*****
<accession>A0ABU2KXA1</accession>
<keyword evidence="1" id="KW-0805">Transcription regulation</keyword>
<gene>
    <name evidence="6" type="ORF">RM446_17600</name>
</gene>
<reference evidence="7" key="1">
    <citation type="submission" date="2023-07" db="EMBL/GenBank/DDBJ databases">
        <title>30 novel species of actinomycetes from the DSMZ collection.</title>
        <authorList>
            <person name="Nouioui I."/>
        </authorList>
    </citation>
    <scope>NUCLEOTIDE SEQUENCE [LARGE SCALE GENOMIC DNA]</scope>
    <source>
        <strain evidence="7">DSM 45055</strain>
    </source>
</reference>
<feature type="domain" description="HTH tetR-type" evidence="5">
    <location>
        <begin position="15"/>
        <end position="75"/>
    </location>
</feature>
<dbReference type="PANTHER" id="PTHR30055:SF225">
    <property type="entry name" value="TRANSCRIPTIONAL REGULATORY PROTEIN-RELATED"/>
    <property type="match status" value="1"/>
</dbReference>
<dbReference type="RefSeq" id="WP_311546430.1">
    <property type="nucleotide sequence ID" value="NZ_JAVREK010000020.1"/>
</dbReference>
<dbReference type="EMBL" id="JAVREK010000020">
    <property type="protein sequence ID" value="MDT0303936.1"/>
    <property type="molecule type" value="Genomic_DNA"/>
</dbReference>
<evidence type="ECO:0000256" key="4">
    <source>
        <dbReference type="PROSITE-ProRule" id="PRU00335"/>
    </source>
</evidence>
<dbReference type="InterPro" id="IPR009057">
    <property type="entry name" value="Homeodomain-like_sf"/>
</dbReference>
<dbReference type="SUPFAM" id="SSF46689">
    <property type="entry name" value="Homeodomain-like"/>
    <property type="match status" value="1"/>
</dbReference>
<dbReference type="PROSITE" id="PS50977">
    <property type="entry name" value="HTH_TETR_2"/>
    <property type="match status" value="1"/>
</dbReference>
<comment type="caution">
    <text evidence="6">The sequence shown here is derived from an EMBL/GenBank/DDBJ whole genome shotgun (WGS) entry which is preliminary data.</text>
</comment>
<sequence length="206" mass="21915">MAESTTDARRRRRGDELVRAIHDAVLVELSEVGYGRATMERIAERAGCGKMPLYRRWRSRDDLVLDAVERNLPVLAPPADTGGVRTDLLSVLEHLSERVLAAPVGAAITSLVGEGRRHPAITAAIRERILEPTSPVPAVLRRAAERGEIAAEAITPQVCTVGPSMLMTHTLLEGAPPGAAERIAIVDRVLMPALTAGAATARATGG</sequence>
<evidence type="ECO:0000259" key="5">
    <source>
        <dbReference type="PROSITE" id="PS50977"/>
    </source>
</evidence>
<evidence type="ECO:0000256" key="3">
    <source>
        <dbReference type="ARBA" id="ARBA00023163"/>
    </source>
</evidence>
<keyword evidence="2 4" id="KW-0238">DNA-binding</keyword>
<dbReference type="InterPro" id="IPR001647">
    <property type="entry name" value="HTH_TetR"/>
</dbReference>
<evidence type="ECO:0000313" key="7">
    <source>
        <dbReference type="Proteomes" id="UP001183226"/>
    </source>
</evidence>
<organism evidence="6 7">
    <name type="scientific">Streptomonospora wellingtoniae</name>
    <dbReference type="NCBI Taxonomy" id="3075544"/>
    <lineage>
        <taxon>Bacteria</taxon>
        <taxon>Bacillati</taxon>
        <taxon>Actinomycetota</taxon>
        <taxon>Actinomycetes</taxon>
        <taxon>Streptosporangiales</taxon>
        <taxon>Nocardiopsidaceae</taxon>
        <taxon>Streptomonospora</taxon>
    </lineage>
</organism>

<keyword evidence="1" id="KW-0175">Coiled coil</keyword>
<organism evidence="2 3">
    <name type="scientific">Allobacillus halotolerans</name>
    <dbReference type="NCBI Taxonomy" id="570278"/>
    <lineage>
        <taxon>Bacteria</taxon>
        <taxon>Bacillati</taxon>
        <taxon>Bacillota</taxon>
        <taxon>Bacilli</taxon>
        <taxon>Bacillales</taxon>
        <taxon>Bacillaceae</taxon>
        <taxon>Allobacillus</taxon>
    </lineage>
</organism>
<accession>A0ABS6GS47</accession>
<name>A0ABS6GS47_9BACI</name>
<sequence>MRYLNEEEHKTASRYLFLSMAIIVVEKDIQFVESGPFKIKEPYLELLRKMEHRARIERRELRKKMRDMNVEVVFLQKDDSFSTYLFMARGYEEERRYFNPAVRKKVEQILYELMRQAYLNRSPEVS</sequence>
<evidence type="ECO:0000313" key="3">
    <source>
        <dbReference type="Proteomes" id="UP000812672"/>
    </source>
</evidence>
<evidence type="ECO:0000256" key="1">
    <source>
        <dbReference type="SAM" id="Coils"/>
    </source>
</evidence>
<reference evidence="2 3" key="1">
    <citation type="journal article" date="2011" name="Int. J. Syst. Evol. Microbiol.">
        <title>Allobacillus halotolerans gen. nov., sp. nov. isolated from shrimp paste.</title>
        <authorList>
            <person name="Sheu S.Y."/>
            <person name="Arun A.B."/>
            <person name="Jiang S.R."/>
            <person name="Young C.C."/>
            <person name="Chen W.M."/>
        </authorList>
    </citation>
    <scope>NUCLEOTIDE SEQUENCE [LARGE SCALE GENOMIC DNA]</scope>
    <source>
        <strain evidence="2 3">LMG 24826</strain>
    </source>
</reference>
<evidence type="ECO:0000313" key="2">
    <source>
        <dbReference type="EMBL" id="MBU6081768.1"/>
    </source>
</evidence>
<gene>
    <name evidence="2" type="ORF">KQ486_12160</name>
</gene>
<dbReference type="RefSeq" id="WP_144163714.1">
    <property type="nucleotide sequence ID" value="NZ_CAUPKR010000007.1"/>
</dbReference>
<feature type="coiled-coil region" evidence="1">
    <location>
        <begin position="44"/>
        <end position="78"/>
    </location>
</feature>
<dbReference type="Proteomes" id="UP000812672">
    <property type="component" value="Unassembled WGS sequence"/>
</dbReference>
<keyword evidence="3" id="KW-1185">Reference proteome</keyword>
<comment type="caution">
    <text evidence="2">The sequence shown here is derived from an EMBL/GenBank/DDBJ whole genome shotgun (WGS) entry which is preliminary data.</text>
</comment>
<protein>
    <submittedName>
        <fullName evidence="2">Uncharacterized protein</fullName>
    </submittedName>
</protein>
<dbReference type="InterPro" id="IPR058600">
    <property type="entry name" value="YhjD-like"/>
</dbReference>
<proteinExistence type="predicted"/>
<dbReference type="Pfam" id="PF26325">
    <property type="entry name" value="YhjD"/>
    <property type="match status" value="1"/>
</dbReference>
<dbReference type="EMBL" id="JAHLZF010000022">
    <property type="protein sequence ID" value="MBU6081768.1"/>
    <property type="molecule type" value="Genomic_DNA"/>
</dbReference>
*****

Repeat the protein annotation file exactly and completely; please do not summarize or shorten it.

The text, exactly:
<accession>A0ABU2KXA1</accession>
<keyword evidence="1" id="KW-0805">Transcription regulation</keyword>
<gene>
    <name evidence="6" type="ORF">RM446_17600</name>
</gene>
<reference evidence="7" key="1">
    <citation type="submission" date="2023-07" db="EMBL/GenBank/DDBJ databases">
        <title>30 novel species of actinomycetes from the DSMZ collection.</title>
        <authorList>
            <person name="Nouioui I."/>
        </authorList>
    </citation>
    <scope>NUCLEOTIDE SEQUENCE [LARGE SCALE GENOMIC DNA]</scope>
    <source>
        <strain evidence="7">DSM 45055</strain>
    </source>
</reference>
<feature type="domain" description="HTH tetR-type" evidence="5">
    <location>
        <begin position="15"/>
        <end position="75"/>
    </location>
</feature>
<dbReference type="PANTHER" id="PTHR30055:SF225">
    <property type="entry name" value="TRANSCRIPTIONAL REGULATORY PROTEIN-RELATED"/>
    <property type="match status" value="1"/>
</dbReference>
<dbReference type="RefSeq" id="WP_311546430.1">
    <property type="nucleotide sequence ID" value="NZ_JAVREK010000020.1"/>
</dbReference>
<dbReference type="EMBL" id="JAVREK010000020">
    <property type="protein sequence ID" value="MDT0303936.1"/>
    <property type="molecule type" value="Genomic_DNA"/>
</dbReference>
<evidence type="ECO:0000256" key="4">
    <source>
        <dbReference type="PROSITE-ProRule" id="PRU00335"/>
    </source>
</evidence>
<dbReference type="InterPro" id="IPR009057">
    <property type="entry name" value="Homeodomain-like_sf"/>
</dbReference>
<dbReference type="SUPFAM" id="SSF46689">
    <property type="entry name" value="Homeodomain-like"/>
    <property type="match status" value="1"/>
</dbReference>
<dbReference type="PROSITE" id="PS50977">
    <property type="entry name" value="HTH_TETR_2"/>
    <property type="match status" value="1"/>
</dbReference>
<comment type="caution">
    <text evidence="6">The sequence shown here is derived from an EMBL/GenBank/DDBJ whole genome shotgun (WGS) entry which is preliminary data.</text>
</comment>
<sequence length="206" mass="21915">MAESTTDARRRRRGDELVRAIHDAVLVELSEVGYGRATMERIAERAGCGKMPLYRRWRSRDDLVLDAVERNLPVLAPPADTGGVRTDLLSVLEHLSERVLAAPVGAAITSLVGEGRRHPAITAAIRERILEPTSPVPAVLRRAAERGEIAAEAITPQVCTVGPSMLMTHTLLEGAPPGAAERIAIVDRVLMPALTAGAATARATGG</sequence>
<evidence type="ECO:0000259" key="5">
    <source>
        <dbReference type="PROSITE" id="PS50977"/>
    </source>
</evidence>
<evidence type="ECO:0000256" key="3">
    <source>
        <dbReference type="ARBA" id="ARBA00023163"/>
    </source>
</evidence>
<keyword evidence="2 4" id="KW-0238">DNA-binding</keyword>
<dbReference type="InterPro" id="IPR001647">
    <property type="entry name" value="HTH_TetR"/>
</dbReference>
<evidence type="ECO:0000313" key="7">
    <source>
        <dbReference type="Proteomes" id="UP001183226"/>
    </source>
</evidence>
<organism evidence="6 7">
    <name type="scientific">Streptomonospora wellingtoniae</name>
    <dbReference type="NCBI Taxonomy" id="3075544"/>
    <lineage>
        <taxon>Bacteria</taxon>
        <taxon>Bacillati</taxon>
        <taxon>Actinomycetota</taxon>
        <taxon>Actinomycetes</taxon>
        <taxon>Streptosporangiales</taxon>
        <taxon>Nocardiopsidaceae</taxon>
        <taxon>Streptomonospora</taxon>
    </lineage>
</organism>

<keyword evidence="1" id="KW-0175">Coiled coil</keyword>
<organism evidence="2 3">
    <name type="scientific">Allobacillus halotolerans</name>
    <dbReference type="NCBI Taxonomy" id="570278"/>
    <lineage>
        <taxon>Bacteria</taxon>
        <taxon>Bacillati</taxon>
        <taxon>Bacillota</taxon>
        <taxon>Bacilli</taxon>
        <taxon>Bacillales</taxon>
        <taxon>Bacillaceae</taxon>
        <taxon>Allobacillus</taxon>
    </lineage>
</organism>
<accession>A0ABS6GS47</accession>
<name>A0ABS6GS47_9BACI</name>
<sequence>MRYLNEEEHKTASRYLFLSMAIIVVEKDIQFVESGPFKIKEPYLELLRKMEHRARIERRELRKKMRDMNVEVVFLQKDDSFSTYLFMARGYEEERRYFNPAVRKKVEQILYELMRQAYLNRSPEVS</sequence>
<evidence type="ECO:0000313" key="3">
    <source>
        <dbReference type="Proteomes" id="UP000812672"/>
    </source>
</evidence>
<evidence type="ECO:0000256" key="1">
    <source>
        <dbReference type="SAM" id="Coils"/>
    </source>
</evidence>
<reference evidence="2 3" key="1">
    <citation type="journal article" date="2011" name="Int. J. Syst. Evol. Microbiol.">
        <title>Allobacillus halotolerans gen. nov., sp. nov. isolated from shrimp paste.</title>
        <authorList>
            <person name="Sheu S.Y."/>
            <person name="Arun A.B."/>
            <person name="Jiang S.R."/>
            <person name="Young C.C."/>
            <person name="Chen W.M."/>
        </authorList>
    </citation>
    <scope>NUCLEOTIDE SEQUENCE [LARGE SCALE GENOMIC DNA]</scope>
    <source>
        <strain evidence="2 3">LMG 24826</strain>
    </source>
</reference>
<evidence type="ECO:0000313" key="2">
    <source>
        <dbReference type="EMBL" id="MBU6081768.1"/>
    </source>
</evidence>
<gene>
    <name evidence="2" type="ORF">KQ486_12160</name>
</gene>
<dbReference type="RefSeq" id="WP_144163714.1">
    <property type="nucleotide sequence ID" value="NZ_CAUPKR010000007.1"/>
</dbReference>
<feature type="coiled-coil region" evidence="1">
    <location>
        <begin position="44"/>
        <end position="78"/>
    </location>
</feature>
<dbReference type="Proteomes" id="UP000812672">
    <property type="component" value="Unassembled WGS sequence"/>
</dbReference>
<keyword evidence="3" id="KW-1185">Reference proteome</keyword>
<comment type="caution">
    <text evidence="2">The sequence shown here is derived from an EMBL/GenBank/DDBJ whole genome shotgun (WGS) entry which is preliminary data.</text>
</comment>
<protein>
    <submittedName>
        <fullName evidence="2">Uncharacterized protein</fullName>
    </submittedName>
</protein>
<dbReference type="InterPro" id="IPR058600">
    <property type="entry name" value="YhjD-like"/>
</dbReference>
<proteinExistence type="predicted"/>
<dbReference type="Pfam" id="PF26325">
    <property type="entry name" value="YhjD"/>
    <property type="match status" value="1"/>
</dbReference>
<dbReference type="EMBL" id="JAHLZF010000022">
    <property type="protein sequence ID" value="MBU6081768.1"/>
    <property type="molecule type" value="Genomic_DNA"/>
</dbReference>